Rituparno Ghosh, one of India’s most talented directors and sensitive storytellers, was a visionary. He was recognised for pushing the edge not only in terms of the subjects of his films, but also in terms of his personal life and his distinct persona: bald head, kohl-lined eyes, flamboyant fashion style… challenging society to review prejudices on a regular basis. Here is the story of the great director.
But, my city, I know, can neither handle me nor ignore me.’ – Rituparno Ghosh
Rituparno Ghosh, one of India’s most talented directors and sensitive storytellers, was a visionary. He was recognised for pushing the edge not only in terms of the subjects of his films, but also in terms of his personal life and his distinct persona: bald head, kohl-lined eyes, flamboyant fashion style… challenging society to review prejudices on a regular basis.
Ghosh earned an economics degree from Jadavpur University in Kolkata. The works of director Satyajit Ray affected him during his undergraduate days, when he attended several film festivals. Ray’s works persuaded Ghosh that filmmaking is his actual calling.
The Bengali cinema industry saw a revival because to Ghosh’s work. His writing was deft and compelling at the same time. Not so much with words as with body language, his characters communicated a lot. He spoke on the highest levels of human feeling as well as the emotional tangles that can arise in relationships. He addressed the bittersweet emotion and complexities of an ambitious mother’s relationship with her autonomous daughter in Unishe April (1994). Bariwali (1999), another National Award winner, tells the story of a lonely woman who has lived a quiet existence for a long time and is startled into splendour when she is forced to allow some city dwellers shoot within her palace.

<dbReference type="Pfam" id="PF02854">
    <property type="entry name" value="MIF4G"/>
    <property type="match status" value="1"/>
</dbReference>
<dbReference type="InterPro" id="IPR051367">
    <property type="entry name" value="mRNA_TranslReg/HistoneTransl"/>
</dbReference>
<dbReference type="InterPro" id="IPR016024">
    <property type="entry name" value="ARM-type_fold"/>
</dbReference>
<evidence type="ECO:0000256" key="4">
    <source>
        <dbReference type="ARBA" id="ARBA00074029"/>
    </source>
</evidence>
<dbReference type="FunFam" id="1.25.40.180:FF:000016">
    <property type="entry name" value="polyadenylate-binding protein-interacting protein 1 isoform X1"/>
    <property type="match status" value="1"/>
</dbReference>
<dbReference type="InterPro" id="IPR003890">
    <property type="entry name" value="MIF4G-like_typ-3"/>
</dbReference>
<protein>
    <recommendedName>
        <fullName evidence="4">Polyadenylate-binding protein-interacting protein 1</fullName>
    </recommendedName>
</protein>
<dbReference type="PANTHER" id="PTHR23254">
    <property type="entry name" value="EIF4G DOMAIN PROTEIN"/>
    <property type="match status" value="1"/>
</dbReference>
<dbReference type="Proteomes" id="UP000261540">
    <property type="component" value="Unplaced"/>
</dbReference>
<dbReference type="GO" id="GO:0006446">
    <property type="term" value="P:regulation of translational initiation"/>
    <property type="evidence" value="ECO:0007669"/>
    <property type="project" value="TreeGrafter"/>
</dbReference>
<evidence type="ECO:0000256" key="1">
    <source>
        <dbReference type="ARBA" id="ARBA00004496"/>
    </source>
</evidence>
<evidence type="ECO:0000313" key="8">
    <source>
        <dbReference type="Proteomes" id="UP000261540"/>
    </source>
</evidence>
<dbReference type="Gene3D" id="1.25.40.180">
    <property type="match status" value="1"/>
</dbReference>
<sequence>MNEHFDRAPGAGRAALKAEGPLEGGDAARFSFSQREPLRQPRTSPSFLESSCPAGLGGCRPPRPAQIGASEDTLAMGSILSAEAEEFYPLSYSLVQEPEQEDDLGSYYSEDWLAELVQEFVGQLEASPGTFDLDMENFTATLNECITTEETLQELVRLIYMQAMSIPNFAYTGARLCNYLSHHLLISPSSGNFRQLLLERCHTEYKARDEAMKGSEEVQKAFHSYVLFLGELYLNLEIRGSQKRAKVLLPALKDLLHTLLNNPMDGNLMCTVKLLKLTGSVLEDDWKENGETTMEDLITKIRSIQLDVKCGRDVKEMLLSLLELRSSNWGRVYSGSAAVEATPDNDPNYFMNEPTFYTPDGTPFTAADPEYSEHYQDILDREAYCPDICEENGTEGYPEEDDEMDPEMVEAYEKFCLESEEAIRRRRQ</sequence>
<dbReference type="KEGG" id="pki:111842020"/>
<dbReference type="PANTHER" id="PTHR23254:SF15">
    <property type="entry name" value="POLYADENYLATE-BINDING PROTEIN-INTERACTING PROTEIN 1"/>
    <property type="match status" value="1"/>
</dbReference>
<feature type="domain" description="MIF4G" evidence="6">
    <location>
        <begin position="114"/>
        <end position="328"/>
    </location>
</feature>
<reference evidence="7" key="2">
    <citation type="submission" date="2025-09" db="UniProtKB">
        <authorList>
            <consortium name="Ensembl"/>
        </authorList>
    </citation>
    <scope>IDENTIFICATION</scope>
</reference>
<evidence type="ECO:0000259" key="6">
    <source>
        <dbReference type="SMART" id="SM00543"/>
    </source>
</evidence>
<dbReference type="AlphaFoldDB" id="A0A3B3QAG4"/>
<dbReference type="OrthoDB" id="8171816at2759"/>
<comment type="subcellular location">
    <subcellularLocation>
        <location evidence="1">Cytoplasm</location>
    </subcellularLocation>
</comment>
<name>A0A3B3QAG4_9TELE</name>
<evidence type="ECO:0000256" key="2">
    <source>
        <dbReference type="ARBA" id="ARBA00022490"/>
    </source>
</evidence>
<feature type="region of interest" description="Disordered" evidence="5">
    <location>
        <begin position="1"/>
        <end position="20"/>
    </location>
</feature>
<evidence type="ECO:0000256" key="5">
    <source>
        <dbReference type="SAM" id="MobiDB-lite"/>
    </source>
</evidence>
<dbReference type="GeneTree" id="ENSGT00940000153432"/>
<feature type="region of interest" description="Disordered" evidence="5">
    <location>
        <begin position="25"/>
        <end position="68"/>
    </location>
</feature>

Her newfound happiness draws her to the film’s director. After the crew leaves her mansion, the video ends in despair; her exhilaration fades as she realises how much loneliness she is experiencing.
‘I think the fun of filmmaking is when the audience can be partly dissatisfied, indifferent, enthusiastic, and then there will be others who can absolutely identify themselves with a film,’ Ghosh says in an interview with Mint.
Ghosh drew attention to issues that had previously been overlooked. In his film Choker Bali (2003), he explores widowhood, remarriage, and desire manifesting itself as lust and deception in manipulative relationships. Characters like Ramita in Dahan and Binodini in Chokher Bali abandon their homes, husbands, and suitors in order to explore a life beyond the restrictive boundaries of relations, society, and home, and his films frequently portray female protagonists throwing off the mantle of patriarchal repression, even if it means abandoning and walking out of the assumed bliss and security of marital life: Ghosh’s films were dubbed “womanist” rather than “feminist.”
Ghosh’s films frequently dealt with the truth behind ostensibly happy marriages or relationships; his films often dealt with the truth behind ostensibly happy marriages or relationships. His settings, the mood, the clothing, and other types of nonverbal communication that portrayed the underlying emotions were all crucial. His films, which are mostly shot inside, concentrate largely on dialogue and score.
For example, in Raincoat (2003), the never-ending rain serves as a metaphor for the unspoken secrets of two former lovers who reunite after years apart. It is nearly entirely shot inside a zamindaar’s house in Kolkata, in a room with antique furniture strewn about carelessly, and a sultry ambiance in grey and blue tones. A single candle in the room spreads light and warmth, reflecting the weak yet unbridled love between the two protagonists.
The congested and unkempt surroundings reflect their current condition of affairs, as evidenced by the worn-out expressions on their faces. The former lovers’ looks and gestures indicate hesitation, despair, and loneliness, as well as passion. Ghosh’s narrative is uncompromising and poetic, and he conveys the story in the most sensitive and artistic way imaginable.
‘The rebellion she puts up is symbolized by the repetitive use of the colour “red.” “Red” is not just the colour of passion; it’s also the colour of revolt in Chokher Bali.’ – Rituparno Ghosh.